I would think most everyone has heard of this movie, as well as the historical disaster. This was the big blockbuster of the late-nineties; it was nominated for fourteen Academy Awards and won eleven, including Best Picture. And a fairly long movie; when it released on VHS, it had to be on two tapes; and as of 2019, the third highest-grossing movie of all time. Directed by James Cameron (Avatar), who did a lot of detailed research, and a full “hey, I know that guy!” Stars Leonardo DiCaprio (who finally won an Oscar) as Jack Dawson, Kate Winslet as Rose Dewitt Bukater. Billy Zane (did not realize this until looking him up, but he was the voice of John Rolfe in Disney’s second Pocahontas movie, as well as appearing in a few episodes of Charmed) is fiancé Cal Hockley; historical character Molly Brown [there’s a movie about her from the sixties staring Debbie Reynolds] is played by Kathy Bates (who has shown up as Amy’s mother in Big Bang Theory, and was Miss Hannigan when Wonderful World of Disney re-did Annie in 1999). Rose’s mother is played by Frances Fisher (who has appeared in Hallmark movies, an episode of Castle, among other TV spots), Captain Smith is Bernard Hill (later to be King Theoden in Lord of the Rings), Victor Garber (lead in Alias, Professor Callahan in Legally Blonde, Oliver Warbucks in 1999’s Annie, and King Maximillian in 1997’s Cinderella with Whoopi Goldberg, Bernadette Peters, Brandy, and Whitney Houston) is the architect Thomas Andrews. Jonathan Hyde (Prince John in Princess of Thieves) is Bruce Ismay, the managing director of the White Star Line (the company that built and maintained Titanic and its sister ships), and the one I always enjoy seeing for the few minutes in the film, Ioan Gruffudd (Amazing Grace, Fantastic Four) as Fifth Office Lowe.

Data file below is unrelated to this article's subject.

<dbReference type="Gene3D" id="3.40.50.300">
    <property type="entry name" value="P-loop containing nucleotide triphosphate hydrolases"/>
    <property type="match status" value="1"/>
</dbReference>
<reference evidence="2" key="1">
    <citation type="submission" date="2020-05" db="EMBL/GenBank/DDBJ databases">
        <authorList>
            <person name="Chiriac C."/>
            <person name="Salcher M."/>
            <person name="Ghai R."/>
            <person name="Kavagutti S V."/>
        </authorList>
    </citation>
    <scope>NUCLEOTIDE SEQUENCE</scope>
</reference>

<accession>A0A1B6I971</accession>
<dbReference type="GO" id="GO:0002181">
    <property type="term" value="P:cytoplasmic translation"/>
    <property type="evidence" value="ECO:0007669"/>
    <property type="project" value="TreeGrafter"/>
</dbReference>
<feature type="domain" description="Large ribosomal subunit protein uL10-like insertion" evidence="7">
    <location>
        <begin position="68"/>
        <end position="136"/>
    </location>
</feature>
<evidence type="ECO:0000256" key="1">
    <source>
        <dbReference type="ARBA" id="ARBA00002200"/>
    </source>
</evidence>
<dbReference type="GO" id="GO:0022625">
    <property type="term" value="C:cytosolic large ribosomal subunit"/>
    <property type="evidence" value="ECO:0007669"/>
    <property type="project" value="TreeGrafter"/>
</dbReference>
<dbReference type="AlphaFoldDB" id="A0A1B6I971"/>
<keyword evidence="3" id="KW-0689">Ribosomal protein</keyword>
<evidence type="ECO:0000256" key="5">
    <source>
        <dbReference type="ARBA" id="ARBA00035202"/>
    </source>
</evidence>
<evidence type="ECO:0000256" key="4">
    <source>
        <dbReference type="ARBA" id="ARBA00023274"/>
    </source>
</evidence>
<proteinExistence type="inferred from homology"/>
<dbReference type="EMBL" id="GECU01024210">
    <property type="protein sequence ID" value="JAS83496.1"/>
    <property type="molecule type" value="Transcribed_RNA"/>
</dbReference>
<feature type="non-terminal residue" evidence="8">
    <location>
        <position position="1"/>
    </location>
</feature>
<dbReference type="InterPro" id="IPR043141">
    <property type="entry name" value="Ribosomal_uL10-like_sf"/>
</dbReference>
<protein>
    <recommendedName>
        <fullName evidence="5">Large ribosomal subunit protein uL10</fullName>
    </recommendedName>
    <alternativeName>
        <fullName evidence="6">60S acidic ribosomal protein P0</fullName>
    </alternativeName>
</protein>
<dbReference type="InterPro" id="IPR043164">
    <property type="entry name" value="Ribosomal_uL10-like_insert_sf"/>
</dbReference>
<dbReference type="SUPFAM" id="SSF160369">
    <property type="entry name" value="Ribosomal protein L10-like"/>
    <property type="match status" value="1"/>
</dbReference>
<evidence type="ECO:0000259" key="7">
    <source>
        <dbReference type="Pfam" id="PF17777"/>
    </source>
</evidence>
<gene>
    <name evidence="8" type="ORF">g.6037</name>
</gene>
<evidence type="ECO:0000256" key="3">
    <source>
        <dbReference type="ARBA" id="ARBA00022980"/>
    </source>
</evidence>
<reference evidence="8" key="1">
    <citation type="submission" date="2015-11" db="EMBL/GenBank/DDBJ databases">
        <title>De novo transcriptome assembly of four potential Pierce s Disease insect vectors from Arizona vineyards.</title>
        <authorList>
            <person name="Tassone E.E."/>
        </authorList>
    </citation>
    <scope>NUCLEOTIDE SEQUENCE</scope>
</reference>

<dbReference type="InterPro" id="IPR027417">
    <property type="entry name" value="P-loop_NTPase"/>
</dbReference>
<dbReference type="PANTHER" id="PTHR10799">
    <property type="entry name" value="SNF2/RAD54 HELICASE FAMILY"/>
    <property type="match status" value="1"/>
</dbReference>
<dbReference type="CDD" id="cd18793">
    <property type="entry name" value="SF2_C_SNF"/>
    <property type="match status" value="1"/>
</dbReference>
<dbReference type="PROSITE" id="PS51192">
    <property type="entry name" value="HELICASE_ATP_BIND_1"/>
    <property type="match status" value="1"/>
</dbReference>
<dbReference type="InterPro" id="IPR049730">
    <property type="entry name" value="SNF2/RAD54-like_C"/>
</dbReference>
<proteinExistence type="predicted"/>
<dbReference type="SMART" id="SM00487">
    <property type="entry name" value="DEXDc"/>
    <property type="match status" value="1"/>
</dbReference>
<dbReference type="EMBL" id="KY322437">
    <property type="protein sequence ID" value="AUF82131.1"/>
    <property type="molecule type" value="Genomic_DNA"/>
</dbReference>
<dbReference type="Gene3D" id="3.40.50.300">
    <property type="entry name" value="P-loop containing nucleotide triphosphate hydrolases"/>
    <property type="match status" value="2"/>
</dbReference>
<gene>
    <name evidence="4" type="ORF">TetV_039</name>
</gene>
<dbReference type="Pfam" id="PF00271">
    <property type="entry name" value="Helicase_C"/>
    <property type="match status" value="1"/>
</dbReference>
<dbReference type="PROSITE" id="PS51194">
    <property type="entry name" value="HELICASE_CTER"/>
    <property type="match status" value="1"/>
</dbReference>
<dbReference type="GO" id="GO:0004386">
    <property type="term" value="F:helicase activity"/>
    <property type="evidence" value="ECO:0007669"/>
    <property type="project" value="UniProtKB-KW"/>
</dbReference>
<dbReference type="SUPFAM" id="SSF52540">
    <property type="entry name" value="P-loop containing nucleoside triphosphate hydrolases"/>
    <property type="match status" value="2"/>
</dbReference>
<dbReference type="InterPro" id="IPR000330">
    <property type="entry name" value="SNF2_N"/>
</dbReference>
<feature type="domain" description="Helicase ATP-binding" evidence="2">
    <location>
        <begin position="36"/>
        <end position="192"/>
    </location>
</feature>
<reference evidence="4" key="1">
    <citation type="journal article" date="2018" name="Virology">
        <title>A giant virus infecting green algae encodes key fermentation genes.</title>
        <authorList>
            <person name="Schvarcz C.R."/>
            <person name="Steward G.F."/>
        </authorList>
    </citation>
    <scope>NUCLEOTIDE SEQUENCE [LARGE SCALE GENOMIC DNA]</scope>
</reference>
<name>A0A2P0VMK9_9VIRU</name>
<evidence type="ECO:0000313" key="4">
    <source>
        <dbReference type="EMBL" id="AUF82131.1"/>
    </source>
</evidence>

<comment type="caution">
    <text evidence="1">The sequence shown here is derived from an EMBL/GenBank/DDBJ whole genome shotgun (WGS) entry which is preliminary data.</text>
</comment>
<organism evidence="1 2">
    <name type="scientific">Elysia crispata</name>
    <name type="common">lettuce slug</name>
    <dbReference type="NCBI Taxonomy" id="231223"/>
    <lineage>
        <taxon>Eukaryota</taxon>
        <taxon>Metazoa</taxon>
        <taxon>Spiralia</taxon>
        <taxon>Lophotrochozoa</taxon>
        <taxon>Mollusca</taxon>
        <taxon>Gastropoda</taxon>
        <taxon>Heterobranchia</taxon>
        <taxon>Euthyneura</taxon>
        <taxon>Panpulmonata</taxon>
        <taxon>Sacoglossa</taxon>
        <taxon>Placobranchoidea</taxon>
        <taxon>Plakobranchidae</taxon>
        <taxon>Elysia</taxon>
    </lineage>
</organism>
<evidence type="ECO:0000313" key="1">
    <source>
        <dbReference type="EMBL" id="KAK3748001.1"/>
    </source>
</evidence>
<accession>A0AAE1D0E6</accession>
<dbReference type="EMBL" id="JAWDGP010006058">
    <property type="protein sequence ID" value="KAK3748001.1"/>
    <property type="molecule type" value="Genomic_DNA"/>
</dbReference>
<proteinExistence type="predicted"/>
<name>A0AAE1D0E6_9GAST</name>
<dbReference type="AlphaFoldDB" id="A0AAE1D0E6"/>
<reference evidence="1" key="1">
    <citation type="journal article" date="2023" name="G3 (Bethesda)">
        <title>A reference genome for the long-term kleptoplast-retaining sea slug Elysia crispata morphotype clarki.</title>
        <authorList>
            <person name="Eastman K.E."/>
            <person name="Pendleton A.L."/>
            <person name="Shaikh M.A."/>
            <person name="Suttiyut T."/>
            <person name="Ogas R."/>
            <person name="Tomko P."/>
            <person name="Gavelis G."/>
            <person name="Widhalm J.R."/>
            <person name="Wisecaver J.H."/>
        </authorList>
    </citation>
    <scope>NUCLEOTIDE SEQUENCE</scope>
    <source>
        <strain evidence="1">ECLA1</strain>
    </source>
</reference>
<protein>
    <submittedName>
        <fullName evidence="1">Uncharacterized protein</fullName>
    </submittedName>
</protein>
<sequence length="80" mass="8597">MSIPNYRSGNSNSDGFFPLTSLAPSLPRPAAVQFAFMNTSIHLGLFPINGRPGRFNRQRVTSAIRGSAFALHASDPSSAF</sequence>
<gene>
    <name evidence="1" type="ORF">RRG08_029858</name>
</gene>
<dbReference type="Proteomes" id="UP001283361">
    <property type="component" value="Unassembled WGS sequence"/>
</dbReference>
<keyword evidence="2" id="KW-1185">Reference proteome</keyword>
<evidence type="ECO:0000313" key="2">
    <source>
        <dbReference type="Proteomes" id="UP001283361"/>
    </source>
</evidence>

The film opens with an underwater exploration of the wreck [Dr. Robert Ballard, retired U.S. Naval officer and professor of oceanography at the University of Rhode Island, famously discovered the wreck in 1985, and later found the wreck of the Bismarck in 1989 and the Yorktown in 1998; he was also one of my brother’s heroes when we were growing up; he was very interested in the Titanic, so he was very interested in spying the White Star Line shipyards when we were in Belfast, Northern Ireland…I have a picture of that somewhere]. They find a safe and bring it to the surface, looking for a famous blue-diamond necklace from Louis XVI that would be worth more than the Hope Diamond. Instead, they find a drawing that includes the necklace. A news report brings it to the attention of an old woman, Rose Calvert, who then informs the crew she is the woman in the picture. There’s some speculation that she could be lying, but she knows details about the necklace and the ship that only someone there could have known. Most of the film is her flashback memories (totaling the amount of time it took the actual ship to sink).